Copper engraving, approx 32 x 25 cm, engraved by Nathaniel Hewitt after James Wyld senior, original hand-colour, vignette ‘view in New Zealand’, blank verso.
Wyld went on to establish his own highly successful firm of map publishers, which passed to his son when he died relatively young in 1836, apparently from ‘overwork’. He introduced the new process of lithography to map printing, was a founder member of the Royal Geographical Society and was appointed Geographer to both George IV and William IV.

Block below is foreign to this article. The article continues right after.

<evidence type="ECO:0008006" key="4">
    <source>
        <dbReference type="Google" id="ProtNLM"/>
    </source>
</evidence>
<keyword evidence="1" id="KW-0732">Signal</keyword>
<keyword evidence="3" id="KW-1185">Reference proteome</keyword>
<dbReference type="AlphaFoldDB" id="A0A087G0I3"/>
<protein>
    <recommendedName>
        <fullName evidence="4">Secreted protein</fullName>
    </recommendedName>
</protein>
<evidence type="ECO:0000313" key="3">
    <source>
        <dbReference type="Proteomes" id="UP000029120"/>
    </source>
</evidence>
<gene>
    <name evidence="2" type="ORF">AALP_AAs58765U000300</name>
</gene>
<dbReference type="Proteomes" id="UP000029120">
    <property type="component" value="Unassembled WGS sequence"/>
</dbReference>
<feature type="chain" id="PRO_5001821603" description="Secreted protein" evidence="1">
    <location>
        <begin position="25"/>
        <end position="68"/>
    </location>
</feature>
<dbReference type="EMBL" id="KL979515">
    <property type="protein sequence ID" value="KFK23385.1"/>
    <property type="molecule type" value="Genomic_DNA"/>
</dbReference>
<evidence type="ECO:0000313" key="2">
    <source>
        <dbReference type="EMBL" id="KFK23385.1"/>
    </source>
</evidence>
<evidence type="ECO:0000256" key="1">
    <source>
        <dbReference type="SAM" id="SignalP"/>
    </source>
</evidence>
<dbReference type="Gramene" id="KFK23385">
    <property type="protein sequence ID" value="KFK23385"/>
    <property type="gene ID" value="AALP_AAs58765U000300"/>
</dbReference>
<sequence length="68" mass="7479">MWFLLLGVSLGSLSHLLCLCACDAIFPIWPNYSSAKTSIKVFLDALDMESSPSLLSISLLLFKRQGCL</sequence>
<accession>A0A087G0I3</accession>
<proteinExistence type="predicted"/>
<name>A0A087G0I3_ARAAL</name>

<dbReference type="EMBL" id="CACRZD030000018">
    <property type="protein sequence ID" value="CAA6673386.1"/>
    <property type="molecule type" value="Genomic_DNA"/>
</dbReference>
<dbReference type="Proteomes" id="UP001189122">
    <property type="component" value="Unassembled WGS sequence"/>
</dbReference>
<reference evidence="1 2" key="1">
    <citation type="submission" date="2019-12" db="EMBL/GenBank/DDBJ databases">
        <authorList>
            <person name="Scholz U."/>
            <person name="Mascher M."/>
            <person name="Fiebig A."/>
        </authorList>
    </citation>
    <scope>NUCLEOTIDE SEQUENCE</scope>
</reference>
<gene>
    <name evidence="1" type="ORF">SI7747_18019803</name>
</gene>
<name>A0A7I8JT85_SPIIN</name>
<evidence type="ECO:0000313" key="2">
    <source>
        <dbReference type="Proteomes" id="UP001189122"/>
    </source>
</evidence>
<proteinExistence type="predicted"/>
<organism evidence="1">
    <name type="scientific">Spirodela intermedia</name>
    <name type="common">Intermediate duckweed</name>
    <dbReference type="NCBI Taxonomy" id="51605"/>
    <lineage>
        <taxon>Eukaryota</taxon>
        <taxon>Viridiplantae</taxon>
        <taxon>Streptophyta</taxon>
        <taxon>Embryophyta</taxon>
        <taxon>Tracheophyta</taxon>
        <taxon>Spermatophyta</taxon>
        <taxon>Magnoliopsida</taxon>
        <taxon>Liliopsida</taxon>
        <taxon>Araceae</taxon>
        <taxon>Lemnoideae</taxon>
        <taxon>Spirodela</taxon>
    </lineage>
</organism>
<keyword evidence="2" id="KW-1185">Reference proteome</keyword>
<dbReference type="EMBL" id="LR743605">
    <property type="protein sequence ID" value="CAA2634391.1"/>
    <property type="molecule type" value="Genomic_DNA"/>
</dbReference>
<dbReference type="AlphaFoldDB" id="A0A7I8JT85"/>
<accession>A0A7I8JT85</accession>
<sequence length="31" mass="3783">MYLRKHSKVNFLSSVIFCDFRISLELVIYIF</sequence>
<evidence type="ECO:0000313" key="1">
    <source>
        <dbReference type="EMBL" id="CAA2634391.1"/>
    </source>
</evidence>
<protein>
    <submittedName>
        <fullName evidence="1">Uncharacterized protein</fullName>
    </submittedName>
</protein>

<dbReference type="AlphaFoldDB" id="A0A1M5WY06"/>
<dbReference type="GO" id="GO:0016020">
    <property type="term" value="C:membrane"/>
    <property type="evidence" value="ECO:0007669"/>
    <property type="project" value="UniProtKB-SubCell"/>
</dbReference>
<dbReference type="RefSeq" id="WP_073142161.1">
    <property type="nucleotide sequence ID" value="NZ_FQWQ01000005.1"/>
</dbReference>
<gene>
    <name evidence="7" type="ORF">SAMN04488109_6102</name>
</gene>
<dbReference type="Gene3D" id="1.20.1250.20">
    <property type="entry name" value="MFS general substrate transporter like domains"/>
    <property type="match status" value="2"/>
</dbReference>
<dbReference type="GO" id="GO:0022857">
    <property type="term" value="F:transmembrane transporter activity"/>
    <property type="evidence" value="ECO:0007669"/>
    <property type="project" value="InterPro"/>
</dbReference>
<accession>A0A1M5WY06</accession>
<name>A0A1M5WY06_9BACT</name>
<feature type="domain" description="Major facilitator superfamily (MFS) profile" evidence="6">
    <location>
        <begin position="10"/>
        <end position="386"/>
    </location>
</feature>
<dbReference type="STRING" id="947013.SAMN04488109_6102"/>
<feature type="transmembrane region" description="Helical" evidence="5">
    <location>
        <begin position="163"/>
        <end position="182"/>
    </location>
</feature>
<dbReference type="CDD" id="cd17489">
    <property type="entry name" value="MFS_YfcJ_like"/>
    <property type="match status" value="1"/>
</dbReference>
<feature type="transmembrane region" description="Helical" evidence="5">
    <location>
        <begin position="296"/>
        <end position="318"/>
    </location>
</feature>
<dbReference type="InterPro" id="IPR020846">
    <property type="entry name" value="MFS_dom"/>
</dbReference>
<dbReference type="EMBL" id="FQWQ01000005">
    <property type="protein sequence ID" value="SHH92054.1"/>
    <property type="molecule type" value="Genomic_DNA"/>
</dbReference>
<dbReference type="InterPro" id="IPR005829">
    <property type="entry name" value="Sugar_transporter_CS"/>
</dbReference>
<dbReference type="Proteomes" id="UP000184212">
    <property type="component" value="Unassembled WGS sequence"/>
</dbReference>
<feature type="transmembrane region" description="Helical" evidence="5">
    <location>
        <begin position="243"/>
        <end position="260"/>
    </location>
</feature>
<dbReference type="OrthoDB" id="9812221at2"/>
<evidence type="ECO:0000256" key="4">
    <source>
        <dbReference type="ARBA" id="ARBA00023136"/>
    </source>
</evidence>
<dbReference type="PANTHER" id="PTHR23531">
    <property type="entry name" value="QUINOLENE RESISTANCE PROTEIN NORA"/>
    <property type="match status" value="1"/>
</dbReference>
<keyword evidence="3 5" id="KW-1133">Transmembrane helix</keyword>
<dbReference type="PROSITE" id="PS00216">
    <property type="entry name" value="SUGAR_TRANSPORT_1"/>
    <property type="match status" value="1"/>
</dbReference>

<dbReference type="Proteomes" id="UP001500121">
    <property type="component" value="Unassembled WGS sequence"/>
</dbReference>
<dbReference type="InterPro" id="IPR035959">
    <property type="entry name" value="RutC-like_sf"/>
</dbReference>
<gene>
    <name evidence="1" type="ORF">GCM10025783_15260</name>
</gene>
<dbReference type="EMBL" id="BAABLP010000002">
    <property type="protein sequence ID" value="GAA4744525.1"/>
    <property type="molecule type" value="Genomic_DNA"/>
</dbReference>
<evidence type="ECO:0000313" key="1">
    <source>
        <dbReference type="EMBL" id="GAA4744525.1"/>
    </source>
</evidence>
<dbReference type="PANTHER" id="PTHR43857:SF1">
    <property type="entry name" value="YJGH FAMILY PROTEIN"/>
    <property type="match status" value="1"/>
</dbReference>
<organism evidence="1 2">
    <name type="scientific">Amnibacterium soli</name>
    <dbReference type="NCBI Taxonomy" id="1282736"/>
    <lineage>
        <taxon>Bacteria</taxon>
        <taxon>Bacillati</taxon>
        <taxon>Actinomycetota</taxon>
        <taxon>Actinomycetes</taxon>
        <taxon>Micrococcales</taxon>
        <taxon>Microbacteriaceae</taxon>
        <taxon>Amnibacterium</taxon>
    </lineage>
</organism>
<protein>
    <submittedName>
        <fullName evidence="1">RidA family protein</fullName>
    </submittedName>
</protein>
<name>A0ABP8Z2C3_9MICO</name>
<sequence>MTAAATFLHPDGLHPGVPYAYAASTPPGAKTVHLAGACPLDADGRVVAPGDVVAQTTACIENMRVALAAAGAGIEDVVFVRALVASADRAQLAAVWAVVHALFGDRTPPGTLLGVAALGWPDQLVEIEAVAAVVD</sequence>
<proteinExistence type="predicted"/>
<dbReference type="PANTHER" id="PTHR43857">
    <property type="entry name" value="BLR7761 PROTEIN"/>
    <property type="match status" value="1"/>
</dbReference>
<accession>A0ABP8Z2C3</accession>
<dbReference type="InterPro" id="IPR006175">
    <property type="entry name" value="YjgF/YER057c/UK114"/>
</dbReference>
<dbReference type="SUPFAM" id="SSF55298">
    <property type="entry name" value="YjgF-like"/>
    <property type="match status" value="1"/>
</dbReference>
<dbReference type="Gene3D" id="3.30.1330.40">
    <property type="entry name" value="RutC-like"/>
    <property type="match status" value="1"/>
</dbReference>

John Thomson had made his fortune through his extremely successful ‘New General Atlas’ , but in the 1820s he bankrupted himself, twice (in the process of creating his large-scale ‘Atlas of Scotland’ in a burst of patriotic pride) and he disappears from the historical record. Thomson’s maps are characteristic of the Edinburgh school of cartography which flourished at the beginning of the nineteenth-century and is noted for its clarity and elegance; other exponents include John Cary and John Pinkerton.